‘Her interpretation of the role … is striking in its combination of energy and joyousness. To strong and beautifully marked rhythms she adds an emotion of delight in movement in a conception of the part which differs considerably from other versions we have seen.’
Verchinina was also the sister-in-law of de Basil—her younger sister, Olga Morosova (Olga Verchinina, born 1912), had married de Basil in 1938. As part of family business, Nina Verchinina involved herself in some of the publicity activities in which de Basil engaged while in Australia during the 1939–1940 tour. For example, photos show her with her sister, de Basil and others in Melbourne visiting Edouard Borovansky’s ballet school to watch his pupils.
But Verchinina’s visit to Australia was also marked by two significant encounters with individual Australians—one with composer Margaret Sutherland and one with young Australian dancer Valrene Tweedie.
On 9 May 1940 the Original Ballet Russe gave a charity matinee in aid of the Royal Melbourne and Children’s Hospitals. Dithyramb, one of the divertissements on the program, was a solo choreographed and danced by Verchinina. The music, also called Dithyramb, was by Margaret Sutherland and the collaboration attracted the attention once again of Melbourne critic Basil Burdett. He wrote in The Herald on 10 May:
‘Verchinina’s number, to music by Melbourne composer, Margaret Sutherland, alternately energetic and yearning in mood, showed her forceful style, based on the modernist expressionist mode, perfectly. Miss Sutherland’s music was finely adapted to the spirit and style of Verchinina’s dancing. One would like to see these two artists collaborate in a larger work.’
In her PhD thesis, ‘Reconstructing the creative life of Australian composer Margaret Sutherland: the evidence of primary source documents’, Cherie Watters-Cowan notes the development of the collaboration between Verchinina and Sutherland. Although it is a point she does not develop in any great depth, Watters-Cowan indicates that the music was written around May 1940 and originally as a solo for Verchinina. Sutherland later transposed the music for solo piano.
Although Sutherland and Verchinina never collaborated on a longer work as suggested by Burdett, Dithyramb was presented again at a midnight performance in Sydney on 19 September 1940 in a program entitled ‘Farewell Original Ballet Russe’. At this performance, Verchinina reportedly performed in a costume designed by Loudon Sainthill in tonings of black and red. The anonymous critic for The Sydney Morning Herald wrote:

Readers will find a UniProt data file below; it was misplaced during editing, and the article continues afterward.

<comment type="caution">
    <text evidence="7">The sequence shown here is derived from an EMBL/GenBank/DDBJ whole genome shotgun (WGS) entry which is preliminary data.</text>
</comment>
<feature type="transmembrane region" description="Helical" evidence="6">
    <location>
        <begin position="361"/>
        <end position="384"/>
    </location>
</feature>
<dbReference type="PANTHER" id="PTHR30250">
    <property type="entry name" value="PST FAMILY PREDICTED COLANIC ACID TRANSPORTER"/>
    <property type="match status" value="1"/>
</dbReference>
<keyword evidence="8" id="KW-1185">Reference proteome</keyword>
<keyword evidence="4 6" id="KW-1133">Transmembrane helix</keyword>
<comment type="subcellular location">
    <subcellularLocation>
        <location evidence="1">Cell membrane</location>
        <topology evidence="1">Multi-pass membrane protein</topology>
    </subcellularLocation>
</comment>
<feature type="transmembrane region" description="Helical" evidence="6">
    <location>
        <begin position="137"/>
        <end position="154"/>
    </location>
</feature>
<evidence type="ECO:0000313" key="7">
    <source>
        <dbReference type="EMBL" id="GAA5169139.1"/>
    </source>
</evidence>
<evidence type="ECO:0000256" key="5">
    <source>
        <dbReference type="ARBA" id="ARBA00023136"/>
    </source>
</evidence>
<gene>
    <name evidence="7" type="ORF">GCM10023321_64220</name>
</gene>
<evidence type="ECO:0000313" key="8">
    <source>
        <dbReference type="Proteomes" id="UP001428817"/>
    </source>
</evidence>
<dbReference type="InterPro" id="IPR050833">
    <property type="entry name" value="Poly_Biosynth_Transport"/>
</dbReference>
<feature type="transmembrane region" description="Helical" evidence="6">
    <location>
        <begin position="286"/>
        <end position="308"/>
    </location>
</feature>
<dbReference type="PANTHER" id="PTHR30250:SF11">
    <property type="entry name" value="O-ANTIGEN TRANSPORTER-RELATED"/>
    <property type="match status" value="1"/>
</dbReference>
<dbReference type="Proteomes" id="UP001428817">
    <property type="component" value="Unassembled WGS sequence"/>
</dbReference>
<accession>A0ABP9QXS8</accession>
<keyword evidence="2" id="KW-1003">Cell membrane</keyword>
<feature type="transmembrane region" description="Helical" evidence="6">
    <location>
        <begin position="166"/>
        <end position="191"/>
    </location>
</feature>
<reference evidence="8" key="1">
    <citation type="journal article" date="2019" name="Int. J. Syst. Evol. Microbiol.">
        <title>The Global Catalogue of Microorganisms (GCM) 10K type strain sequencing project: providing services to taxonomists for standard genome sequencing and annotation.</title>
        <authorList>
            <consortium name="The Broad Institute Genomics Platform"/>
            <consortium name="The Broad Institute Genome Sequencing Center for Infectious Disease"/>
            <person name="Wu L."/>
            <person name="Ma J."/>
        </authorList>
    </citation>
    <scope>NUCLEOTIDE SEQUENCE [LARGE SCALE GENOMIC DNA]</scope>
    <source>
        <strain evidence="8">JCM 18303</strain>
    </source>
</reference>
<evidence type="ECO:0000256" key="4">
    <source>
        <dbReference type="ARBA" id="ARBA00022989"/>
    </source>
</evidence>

‘One of the loudest and longest receptions was accorded to Nina Verchinina … Both score and choreography proved to be uncommonly vehement, and Verchinina brought to her interpretation all the force and fire which had made her work so popular during the tour’.
The next day the dancers left Australia on the S. S. Monterey bound for the United States. As she prepared to board the ship on 20 September, Verchinina sent Sutherland a telegram, ‘DITHYRAMB GREAT SUCCESS CRITICS AND PUBLIC WARM OVATION. VERCHININA.’
Also boarding the Monterey on 20 September was Valrene Tweedie, aged 15, about to begin a professional career as Irina Lavrova with de Basil’s Ballets Russes. Although she had been accepted by de Basil for his company, Tweedie was too young to be given a work visa for the United States without having a legal guardian. It was Verchinina who took on the role. In immigration documents completed when she arrived in Australia,Verchinina gave her name as Nina Verchinina-Chase and referred to identity papers issued in Sacramento, California, by the Secretary of State in May 1939, which gave her American status. Her husband at the time apparently was the American-born composer Newell Chase. This was enough to secure the visa. Verchinina attended Tweedie’s family farewell in Sydney in June 1940.
Verchinina’s career with de Basil continued briefly until 1941 and Tweedie recalls her fondly as a guardian who never interfered but who was always available if needed.
Tweedie encountered Vechinina again in Cuba in 1943 during a period when there was little work or money for dancers. At that stage Tweedie too had left the de Basil company and with her then-husband, Luis Trapaga, performed in a small group of just four dancers, which Verchinina had established and for which she choreographed and produced small works. Tweedie recalls that they performed at the National Theatre in Havana and then toured to Matanzas and San Fuegos.
There is still much to discover about Verchinina’s Australian connections. Her collaborative endeavours with designer Loudon Sainthill are yet to be adequately researched, for example. Her connections with Tweedie and Sutherland, discussed briefly in this article, were significant highlights in the careers of those two Australians. They also deserve closer examination.
Newspapers: Basil Burdett, ‘Melbourne ballet lovers enthralled. ‘Les Presages: a first favourite’, The Herald, 2 April 1940, p. 10; Basil Burdett, ‘Successful ballet for hospital funds’, The Herald, 10 May 1940, p. 14; ‘New ballet tonight’, The Sydney Morning Herald, 19 September 1940, p. 19; ‘Midnight ballet. Enthusiastic audience’, The Sydney Morning Herald, 20 September 1940, p. 4.
Theses: Watters-Cowan, Cherie. ‘Reconstructing the creative life of Australian composer Margaret Sutherland: the evidence of primary source documents’, 2006. PhD Thesis, University of New South Wales, Sydney.
Other sources: Interview with Valrene Tweedie recorded by Michelle Potter, December 2004. Oral History Collection, National Library of Australia, TRC 5350; Telegram from Nina Verchinina to Margaret Sutherland, 20 September 1940. Papers of Margaret Sutherland, National Library of Australia, MS 2967, Box 1; ‘Personal statement and declaration: business visitor’, Nina Verchinina-Chase. National Archives of Australia, Item 6831038.